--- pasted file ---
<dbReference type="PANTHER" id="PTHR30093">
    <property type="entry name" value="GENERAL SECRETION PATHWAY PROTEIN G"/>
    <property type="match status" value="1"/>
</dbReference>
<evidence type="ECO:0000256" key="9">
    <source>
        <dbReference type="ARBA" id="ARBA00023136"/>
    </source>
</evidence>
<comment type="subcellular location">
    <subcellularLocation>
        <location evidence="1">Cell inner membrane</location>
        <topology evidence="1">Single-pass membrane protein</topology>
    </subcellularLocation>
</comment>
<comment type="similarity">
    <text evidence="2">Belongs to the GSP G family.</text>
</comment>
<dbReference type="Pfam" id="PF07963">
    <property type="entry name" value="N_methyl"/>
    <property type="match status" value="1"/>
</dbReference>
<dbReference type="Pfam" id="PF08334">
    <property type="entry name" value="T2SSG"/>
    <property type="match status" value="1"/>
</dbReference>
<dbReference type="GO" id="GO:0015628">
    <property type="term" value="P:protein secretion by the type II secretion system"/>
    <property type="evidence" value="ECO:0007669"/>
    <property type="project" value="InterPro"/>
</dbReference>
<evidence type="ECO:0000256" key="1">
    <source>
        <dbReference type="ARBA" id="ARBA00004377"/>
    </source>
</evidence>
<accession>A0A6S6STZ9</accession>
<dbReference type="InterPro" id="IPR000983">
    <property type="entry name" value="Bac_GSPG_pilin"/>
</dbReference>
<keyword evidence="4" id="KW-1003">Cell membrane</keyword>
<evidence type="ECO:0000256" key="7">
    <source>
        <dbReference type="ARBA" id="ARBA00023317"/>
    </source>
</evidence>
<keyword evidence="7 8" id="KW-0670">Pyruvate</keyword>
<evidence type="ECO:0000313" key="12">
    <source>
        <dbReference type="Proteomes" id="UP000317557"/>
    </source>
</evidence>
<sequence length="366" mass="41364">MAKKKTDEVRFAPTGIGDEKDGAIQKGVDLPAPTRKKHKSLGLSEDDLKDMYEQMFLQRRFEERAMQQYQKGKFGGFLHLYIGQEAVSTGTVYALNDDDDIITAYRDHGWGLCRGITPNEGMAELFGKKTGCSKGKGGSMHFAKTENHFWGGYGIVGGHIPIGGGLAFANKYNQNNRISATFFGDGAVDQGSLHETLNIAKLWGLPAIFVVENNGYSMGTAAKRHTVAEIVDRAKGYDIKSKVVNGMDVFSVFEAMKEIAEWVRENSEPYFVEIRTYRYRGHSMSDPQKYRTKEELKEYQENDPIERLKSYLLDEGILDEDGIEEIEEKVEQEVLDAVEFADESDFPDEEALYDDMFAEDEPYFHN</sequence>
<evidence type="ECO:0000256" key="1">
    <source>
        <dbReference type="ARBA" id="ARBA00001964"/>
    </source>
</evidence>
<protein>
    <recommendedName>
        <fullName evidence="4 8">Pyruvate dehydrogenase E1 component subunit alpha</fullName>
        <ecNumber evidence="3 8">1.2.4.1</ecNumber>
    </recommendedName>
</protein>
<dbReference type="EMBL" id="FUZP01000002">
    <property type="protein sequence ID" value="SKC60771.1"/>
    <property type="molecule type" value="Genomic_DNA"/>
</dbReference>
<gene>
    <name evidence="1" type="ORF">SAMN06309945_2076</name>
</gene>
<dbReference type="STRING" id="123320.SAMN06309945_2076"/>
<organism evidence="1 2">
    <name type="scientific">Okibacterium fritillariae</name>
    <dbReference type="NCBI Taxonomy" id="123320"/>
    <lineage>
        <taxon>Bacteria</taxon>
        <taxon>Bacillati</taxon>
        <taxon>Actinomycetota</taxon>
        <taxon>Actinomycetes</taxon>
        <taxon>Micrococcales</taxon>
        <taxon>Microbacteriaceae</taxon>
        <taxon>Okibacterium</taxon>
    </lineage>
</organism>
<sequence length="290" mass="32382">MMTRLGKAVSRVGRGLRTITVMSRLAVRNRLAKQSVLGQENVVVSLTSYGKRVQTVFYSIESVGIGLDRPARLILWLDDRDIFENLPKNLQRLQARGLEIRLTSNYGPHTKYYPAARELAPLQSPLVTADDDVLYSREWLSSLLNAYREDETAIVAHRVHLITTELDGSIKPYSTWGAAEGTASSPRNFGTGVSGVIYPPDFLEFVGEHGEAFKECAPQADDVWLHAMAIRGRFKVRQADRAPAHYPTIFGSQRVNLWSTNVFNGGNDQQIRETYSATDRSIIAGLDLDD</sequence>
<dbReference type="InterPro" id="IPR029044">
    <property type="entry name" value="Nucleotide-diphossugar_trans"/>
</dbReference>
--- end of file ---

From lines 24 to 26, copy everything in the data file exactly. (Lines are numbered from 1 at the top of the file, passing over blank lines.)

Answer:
    <property type="entry name" value="T2SSG"/>
    <property type="match status" value="1"/>
</dbReference>